United States District Court, D. South Carolina
REPORT AND RECOMMENDATION
BRISTOW MARCHANT UNITED STATES MAGISTRATE JUDGE
Plaintiff filed the complaint in this action pursuant to 42
U.S.C. § 405(g), seeking judicial review of the final
decision of the Commissioner wherein she was denied
disability benefits. This case was referred to the
undersigned for a report and recommendation pursuant to Local
Rule 73.02(B)(2)(a), (D.S.C.).
applied for Disability Insurance Benefits (DIB) and
Supplemental Security Income (SSI) on February 22, 2013,
alleging disability beginning December 1, 2012 due to
arthritis, DVT, and hypertension. Plaintiff's claims were
denied initially and upon reconsideration. Plaintiff then
requested a hearing before an Administrative Law Judge
(“ALJ”), which was held on July 27, 2015. (R.pp.
27-43). The ALJ thereafter denied Plaintiff's claims in a
decision issued September 23, 2015. (R.pp. 12-22). The
Appeals Council denied Plaintiff's request for a review
of the ALJ's decision, thereby making the determination
of the ALJ the final decision of the Commissioner. (R.pp.
1-5). Plaintiff then filed this action in United States
District Court. Plaintiff asserts that there is not
substantial evidence to support the ALJ's findings, and
that the decision should be reversed and remanded for further
consideration, or for an outright award of benefits. The
Commissioner contends that the decision to deny benefits is
supported by substantial evidence, and that Plaintiff was
properly found not to be disabled.
42 U.S.C. § 405(g), the Court's scope of review is
limited to (1) whether the Commissioner's decision is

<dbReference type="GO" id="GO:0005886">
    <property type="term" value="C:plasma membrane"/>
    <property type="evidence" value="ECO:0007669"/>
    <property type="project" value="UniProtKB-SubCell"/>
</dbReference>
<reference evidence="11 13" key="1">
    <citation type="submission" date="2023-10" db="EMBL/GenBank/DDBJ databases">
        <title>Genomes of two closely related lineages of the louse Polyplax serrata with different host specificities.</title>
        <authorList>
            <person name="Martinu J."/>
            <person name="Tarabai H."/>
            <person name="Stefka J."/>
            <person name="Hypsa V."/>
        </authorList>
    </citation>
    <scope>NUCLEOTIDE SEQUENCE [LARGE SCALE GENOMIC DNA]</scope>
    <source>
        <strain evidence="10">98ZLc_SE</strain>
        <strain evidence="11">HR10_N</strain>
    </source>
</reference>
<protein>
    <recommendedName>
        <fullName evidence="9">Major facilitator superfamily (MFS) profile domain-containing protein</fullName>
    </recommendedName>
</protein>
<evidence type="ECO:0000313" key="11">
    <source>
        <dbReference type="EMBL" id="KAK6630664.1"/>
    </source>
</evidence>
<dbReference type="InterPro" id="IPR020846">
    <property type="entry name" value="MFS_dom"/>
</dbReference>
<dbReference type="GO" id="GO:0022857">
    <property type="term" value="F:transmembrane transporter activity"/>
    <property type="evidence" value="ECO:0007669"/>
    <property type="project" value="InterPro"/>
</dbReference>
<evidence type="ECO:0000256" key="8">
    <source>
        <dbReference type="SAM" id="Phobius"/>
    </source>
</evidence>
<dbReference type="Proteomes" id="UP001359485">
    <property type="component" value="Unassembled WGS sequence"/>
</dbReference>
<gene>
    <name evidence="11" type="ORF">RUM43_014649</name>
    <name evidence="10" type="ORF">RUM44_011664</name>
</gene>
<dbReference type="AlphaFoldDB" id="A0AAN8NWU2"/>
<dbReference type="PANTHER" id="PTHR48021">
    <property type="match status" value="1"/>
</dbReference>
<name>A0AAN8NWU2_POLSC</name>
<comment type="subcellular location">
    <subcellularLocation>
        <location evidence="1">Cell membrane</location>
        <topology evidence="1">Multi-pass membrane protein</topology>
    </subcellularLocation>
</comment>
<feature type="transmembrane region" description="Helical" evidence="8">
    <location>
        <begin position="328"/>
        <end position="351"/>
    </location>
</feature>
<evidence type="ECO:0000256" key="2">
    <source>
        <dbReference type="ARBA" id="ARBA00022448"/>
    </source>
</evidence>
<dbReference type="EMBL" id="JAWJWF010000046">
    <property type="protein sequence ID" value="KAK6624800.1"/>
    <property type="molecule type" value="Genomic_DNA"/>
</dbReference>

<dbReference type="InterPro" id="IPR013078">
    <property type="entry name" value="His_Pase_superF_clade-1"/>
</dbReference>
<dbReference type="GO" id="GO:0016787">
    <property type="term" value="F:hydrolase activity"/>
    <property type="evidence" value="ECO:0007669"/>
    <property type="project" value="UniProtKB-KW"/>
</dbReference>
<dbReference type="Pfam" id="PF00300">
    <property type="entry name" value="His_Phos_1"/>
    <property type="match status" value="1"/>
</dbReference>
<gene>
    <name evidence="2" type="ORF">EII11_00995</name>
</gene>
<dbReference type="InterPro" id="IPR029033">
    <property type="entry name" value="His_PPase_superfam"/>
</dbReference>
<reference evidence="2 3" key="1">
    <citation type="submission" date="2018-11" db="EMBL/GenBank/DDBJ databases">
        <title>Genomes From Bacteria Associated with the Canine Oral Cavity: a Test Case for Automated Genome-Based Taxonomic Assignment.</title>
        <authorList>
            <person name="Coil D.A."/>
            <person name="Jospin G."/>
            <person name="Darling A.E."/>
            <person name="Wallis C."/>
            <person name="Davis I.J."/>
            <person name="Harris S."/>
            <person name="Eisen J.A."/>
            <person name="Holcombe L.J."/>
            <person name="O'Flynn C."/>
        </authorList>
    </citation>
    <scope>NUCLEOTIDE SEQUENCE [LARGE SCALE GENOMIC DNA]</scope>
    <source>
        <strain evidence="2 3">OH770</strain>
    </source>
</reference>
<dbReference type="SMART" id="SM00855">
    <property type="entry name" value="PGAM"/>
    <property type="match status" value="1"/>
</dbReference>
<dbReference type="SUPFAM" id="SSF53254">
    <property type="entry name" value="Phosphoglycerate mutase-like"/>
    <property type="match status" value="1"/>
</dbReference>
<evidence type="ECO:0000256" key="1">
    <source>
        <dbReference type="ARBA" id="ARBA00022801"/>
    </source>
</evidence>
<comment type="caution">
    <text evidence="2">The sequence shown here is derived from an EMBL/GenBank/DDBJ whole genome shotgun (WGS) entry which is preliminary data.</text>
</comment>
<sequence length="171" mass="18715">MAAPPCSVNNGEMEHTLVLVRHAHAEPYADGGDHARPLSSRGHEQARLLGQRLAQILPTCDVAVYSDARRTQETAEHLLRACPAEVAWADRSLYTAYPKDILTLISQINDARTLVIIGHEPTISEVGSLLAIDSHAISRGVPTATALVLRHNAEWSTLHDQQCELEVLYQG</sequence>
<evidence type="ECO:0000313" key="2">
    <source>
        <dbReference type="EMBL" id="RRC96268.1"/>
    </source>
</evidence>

supported by substantial evidence, and (2) whether the
conclusions reached by the Commissioner are legally correct
under controlling law. Hays v. Sullivan, 907 F.2d
1453, 1456 (4th Cir. 1990); Richardson v. Califano,
574 F.2d 802, 803 (4th Cir. 1978); Myers v.Califano,
611 F.2d 980, 982-983 (4th Cir. 1980). If the record contains
substantial evidence to support the Commissioner's
decision, it is the court's duty to affirm the decision.
Substantial evidence has been defined as:
evidence which a reasoning mind would accept as sufficient to
support a particular conclusion. It consists of more than a
mere scintilla of evidence but may be somewhat less than a
preponderance. If there is evidence to justify refusal to
direct a verdict were the case before a jury, then there is
“substantial evidence.” [emphasis added].
Hays, 907 F.2d at 1456 (citing Laws v.
Celebrezze, 368 F.2d 640');">368 F.2d 640');">368 F.2d 640');">368 F.2d 640 (4th Cir. 1966)).
Court lacks the authority to substitute its own judgement for
that of the Commissioner. Laws, 368 F.2d at 642.
“[T]he language of [405(g)] precludes a de novo
judicial proceeding and requires that the court uphold the
[Commissioner's] decision even should the court disagree
with such decision as long as it is supported by substantial
evidence.” Blalock v. Richardson, 483 F.2d
773, 775 (4th Cir. 1972).